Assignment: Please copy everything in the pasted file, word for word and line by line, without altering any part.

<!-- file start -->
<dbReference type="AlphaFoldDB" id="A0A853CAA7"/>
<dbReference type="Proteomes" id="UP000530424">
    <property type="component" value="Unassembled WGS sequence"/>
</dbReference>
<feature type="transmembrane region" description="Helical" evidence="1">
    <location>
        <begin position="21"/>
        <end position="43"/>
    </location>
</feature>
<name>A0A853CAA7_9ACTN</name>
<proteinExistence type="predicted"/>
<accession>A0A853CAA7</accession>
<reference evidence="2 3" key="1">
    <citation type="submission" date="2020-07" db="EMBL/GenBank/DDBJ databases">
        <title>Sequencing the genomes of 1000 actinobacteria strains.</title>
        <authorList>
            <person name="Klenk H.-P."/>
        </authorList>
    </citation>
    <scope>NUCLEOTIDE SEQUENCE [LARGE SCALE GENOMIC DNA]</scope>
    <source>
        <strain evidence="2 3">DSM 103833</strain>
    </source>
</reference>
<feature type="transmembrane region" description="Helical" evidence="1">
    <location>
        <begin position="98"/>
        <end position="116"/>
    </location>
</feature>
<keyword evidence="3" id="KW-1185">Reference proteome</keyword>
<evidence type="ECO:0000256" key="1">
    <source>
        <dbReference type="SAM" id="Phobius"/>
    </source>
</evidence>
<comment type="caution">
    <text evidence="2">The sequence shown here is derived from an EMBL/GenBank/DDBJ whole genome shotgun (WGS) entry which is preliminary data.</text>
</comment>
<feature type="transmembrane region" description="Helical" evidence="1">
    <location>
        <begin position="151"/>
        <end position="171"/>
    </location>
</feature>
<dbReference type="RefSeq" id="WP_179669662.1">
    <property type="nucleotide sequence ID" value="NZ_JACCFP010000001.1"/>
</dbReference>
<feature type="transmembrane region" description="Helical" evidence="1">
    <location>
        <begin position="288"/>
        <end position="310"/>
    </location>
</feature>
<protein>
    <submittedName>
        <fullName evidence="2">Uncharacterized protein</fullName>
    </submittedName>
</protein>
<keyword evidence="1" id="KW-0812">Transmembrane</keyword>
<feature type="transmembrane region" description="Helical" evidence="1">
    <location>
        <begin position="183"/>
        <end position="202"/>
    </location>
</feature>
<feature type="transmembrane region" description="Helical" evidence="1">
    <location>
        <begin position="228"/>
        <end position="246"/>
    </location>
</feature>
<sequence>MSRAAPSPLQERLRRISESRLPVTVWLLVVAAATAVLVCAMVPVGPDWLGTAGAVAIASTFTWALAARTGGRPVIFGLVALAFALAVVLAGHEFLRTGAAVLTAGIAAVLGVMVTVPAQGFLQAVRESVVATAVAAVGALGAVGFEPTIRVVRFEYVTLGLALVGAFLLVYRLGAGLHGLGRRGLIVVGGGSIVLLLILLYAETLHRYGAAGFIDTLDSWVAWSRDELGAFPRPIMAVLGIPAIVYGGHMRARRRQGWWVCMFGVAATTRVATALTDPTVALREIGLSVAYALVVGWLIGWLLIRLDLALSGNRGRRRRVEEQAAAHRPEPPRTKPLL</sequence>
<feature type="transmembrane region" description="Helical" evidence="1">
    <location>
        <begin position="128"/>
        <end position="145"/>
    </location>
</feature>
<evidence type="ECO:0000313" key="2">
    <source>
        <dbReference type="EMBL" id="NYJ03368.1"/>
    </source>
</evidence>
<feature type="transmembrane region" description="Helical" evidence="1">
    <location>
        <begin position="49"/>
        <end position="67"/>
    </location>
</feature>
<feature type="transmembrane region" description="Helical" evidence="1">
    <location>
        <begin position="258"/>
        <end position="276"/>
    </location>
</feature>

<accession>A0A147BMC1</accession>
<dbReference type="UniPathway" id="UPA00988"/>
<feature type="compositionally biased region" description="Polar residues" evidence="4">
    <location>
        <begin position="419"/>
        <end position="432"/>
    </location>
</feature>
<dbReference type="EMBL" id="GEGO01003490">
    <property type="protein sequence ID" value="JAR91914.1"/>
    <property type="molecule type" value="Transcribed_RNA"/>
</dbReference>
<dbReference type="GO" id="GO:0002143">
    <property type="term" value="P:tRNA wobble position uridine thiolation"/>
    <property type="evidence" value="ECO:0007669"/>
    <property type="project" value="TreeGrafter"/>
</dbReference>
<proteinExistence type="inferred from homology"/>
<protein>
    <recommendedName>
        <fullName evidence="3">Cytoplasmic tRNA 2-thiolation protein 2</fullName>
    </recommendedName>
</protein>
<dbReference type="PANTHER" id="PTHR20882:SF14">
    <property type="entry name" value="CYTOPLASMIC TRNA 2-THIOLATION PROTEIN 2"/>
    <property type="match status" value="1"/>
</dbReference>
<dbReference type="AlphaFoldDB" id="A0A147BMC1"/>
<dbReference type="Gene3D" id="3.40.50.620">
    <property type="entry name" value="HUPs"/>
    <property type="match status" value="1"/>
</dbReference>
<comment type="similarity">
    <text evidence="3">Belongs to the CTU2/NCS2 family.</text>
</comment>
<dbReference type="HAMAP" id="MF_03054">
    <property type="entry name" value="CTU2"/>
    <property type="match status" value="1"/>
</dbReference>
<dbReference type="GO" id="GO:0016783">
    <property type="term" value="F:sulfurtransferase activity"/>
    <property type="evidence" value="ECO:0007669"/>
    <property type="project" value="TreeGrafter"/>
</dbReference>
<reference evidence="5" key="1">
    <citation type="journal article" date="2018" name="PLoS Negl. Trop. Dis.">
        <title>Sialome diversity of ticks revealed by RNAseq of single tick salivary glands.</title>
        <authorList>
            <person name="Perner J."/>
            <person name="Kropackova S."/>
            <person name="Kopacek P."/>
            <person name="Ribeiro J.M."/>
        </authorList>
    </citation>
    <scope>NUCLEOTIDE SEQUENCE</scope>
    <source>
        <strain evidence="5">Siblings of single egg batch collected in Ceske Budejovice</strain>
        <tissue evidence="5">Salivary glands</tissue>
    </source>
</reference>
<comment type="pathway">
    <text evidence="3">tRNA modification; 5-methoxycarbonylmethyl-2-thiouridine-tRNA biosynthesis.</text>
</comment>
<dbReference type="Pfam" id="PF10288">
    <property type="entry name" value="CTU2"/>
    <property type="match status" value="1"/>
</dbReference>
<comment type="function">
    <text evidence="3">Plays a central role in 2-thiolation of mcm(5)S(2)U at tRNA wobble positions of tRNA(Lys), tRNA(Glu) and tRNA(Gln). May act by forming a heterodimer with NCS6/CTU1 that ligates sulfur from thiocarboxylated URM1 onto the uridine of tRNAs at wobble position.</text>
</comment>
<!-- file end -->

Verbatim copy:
<dbReference type="AlphaFoldDB" id="A0A853CAA7"/>
<dbReference type="Proteomes" id="UP000530424">
    <property type="component" value="Unassembled WGS sequence"/>
</dbReference>
<feature type="transmembrane region" description="Helical" evidence="1">
    <location>
        <begin position="21"/>
        <end position="43"/>
    </location>
</feature>
<name>A0A853CAA7_9ACTN</name>
<proteinExistence type="predicted"/>
<accession>A0A853CAA7</accession>
<reference evidence="2 3" key="1">
    <citation type="submission" date="2020-07" db="EMBL/GenBank/DDBJ databases">
        <title>Sequencing the genomes of 1000 actinobacteria strains.</title>
        <authorList>
            <person name="Klenk H.-P."/>
        </authorList>
    </citation>
    <scope>NUCLEOTIDE SEQUENCE [LARGE SCALE GENOMIC DNA]</scope>
    <source>
        <strain evidence="2 3">DSM 103833</strain>
    </source>
</reference>
<feature type="transmembrane region" description="Helical" evidence="1">
    <location>
        <begin position="98"/>
        <end position="116"/>
    </location>
</feature>
<keyword evidence="3" id="KW-1185">Reference proteome</keyword>
<evidence type="ECO:0000256" key="1">
    <source>
        <dbReference type="SAM" id="Phobius"/>
    </source>
</evidence>
<comment type="caution">
    <text evidence="2">The sequence shown here is derived from an EMBL/GenBank/DDBJ whole genome shotgun (WGS) entry which is preliminary data.</text>
</comment>
<feature type="transmembrane region" description="Helical" evidence="1">
    <location>
        <begin position="151"/>
        <end position="171"/>
    </location>
</feature>
<dbReference type="RefSeq" id="WP_179669662.1">
    <property type="nucleotide sequence ID" value="NZ_JACCFP010000001.1"/>
</dbReference>
<feature type="transmembrane region" description="Helical" evidence="1">
    <location>
        <begin position="288"/>
        <end position="310"/>
    </location>
</feature>
<protein>
    <submittedName>
        <fullName evidence="2">Uncharacterized protein</fullName>
    </submittedName>
</protein>
<keyword evidence="1" id="KW-0812">Transmembrane</keyword>
<feature type="transmembrane region" description="Helical" evidence="1">
    <location>
        <begin position="183"/>
        <end position="202"/>
    </location>
</feature>
<feature type="transmembrane region" description="Helical" evidence="1">
    <location>
        <begin position="228"/>
        <end position="246"/>
    </location>
</feature>
<sequence>MSRAAPSPLQERLRRISESRLPVTVWLLVVAAATAVLVCAMVPVGPDWLGTAGAVAIASTFTWALAARTGGRPVIFGLVALAFALAVVLAGHEFLRTGAAVLTAGIAAVLGVMVTVPAQGFLQAVRESVVATAVAAVGALGAVGFEPTIRVVRFEYVTLGLALVGAFLLVYRLGAGLHGLGRRGLIVVGGGSIVLLLILLYAETLHRYGAAGFIDTLDSWVAWSRDELGAFPRPIMAVLGIPAIVYGGHMRARRRQGWWVCMFGVAATTRVATALTDPTVALREIGLSVAYALVVGWLIGWLLIRLDLALSGNRGRRRRVEEQAAAHRPEPPRTKPLL</sequence>
<feature type="transmembrane region" description="Helical" evidence="1">
    <location>
        <begin position="128"/>
        <end position="145"/>
    </location>
</feature>
<evidence type="ECO:0000313" key="2">
    <source>
        <dbReference type="EMBL" id="NYJ03368.1"/>
    </source>
</evidence>
<feature type="transmembrane region" description="Helical" evidence="1">
    <location>
        <begin position="49"/>
        <end position="67"/>
    </location>
</feature>
<feature type="transmembrane region" description="Helical" evidence="1">
    <location>
        <begin position="258"/>
        <end position="276"/>
    </location>
</feature>

<accession>A0A147BMC1</accession>
<dbReference type="UniPathway" id="UPA00988"/>
<feature type="compositionally biased region" description="Polar residues" evidence="4">
    <location>
        <begin position="419"/>
        <end position="432"/>
    </location>
</feature>
<dbReference type="EMBL" id="GEGO01003490">
    <property type="protein sequence ID" value="JAR91914.1"/>
    <property type="molecule type" value="Transcribed_RNA"/>
</dbReference>
<dbReference type="GO" id="GO:0002143">
    <property type="term" value="P:tRNA wobble position uridine thiolation"/>
    <property type="evidence" value="ECO:0007669"/>
    <property type="project" value="TreeGrafter"/>
</dbReference>
<proteinExistence type="inferred from homology"/>
<protein>
    <recommendedName>
        <fullName evidence="3">Cytoplasmic tRNA 2-thiolation protein 2</fullName>
    </recommendedName>
</protein>
<dbReference type="PANTHER" id="PTHR20882:SF14">
    <property type="entry name" value="CYTOPLASMIC TRNA 2-THIOLATION PROTEIN 2"/>
    <property type="match status" value="1"/>
</dbReference>
<dbReference type="AlphaFoldDB" id="A0A147BMC1"/>
<dbReference type="Gene3D" id="3.40.50.620">
    <property type="entry name" value="HUPs"/>
    <property type="match status" value="1"/>
</dbReference>
<comment type="similarity">
    <text evidence="3">Belongs to the CTU2/NCS2 family.</text>
</comment>
<dbReference type="HAMAP" id="MF_03054">
    <property type="entry name" value="CTU2"/>
    <property type="match status" value="1"/>
</dbReference>
<dbReference type="GO" id="GO:0016783">
    <property type="term" value="F:sulfurtransferase activity"/>
    <property type="evidence" value="ECO:0007669"/>
    <property type="project" value="TreeGrafter"/>
</dbReference>
<reference evidence="5" key="1">
    <citation type="journal article" date="2018" name="PLoS Negl. Trop. Dis.">
        <title>Sialome diversity of ticks revealed by RNAseq of single tick salivary glands.</title>
        <authorList>
            <person name="Perner J."/>
            <person name="Kropackova S."/>
            <person name="Kopacek P."/>
            <person name="Ribeiro J.M."/>
        </authorList>
    </citation>
    <scope>NUCLEOTIDE SEQUENCE</scope>
    <source>
        <strain evidence="5">Siblings of single egg batch collected in Ceske Budejovice</strain>
        <tissue evidence="5">Salivary glands</tissue>
    </source>
</reference>
<comment type="pathway">
    <text evidence="3">tRNA modification; 5-methoxycarbonylmethyl-2-thiouridine-tRNA biosynthesis.</text>
</comment>
<dbReference type="Pfam" id="PF10288">
    <property type="entry name" value="CTU2"/>
    <property type="match status" value="1"/>
</dbReference>
<comment type="function">
    <text evidence="3">Plays a central role in 2-thiolation of mcm(5)S(2)U at tRNA wobble positions of tRNA(Lys), tRNA(Glu) and tRNA(Gln). May act by forming a heterodimer with NCS6/CTU1 that ligates sulfur from thiocarboxylated URM1 onto the uridine of tRNAs at wobble position.</text>
</comment>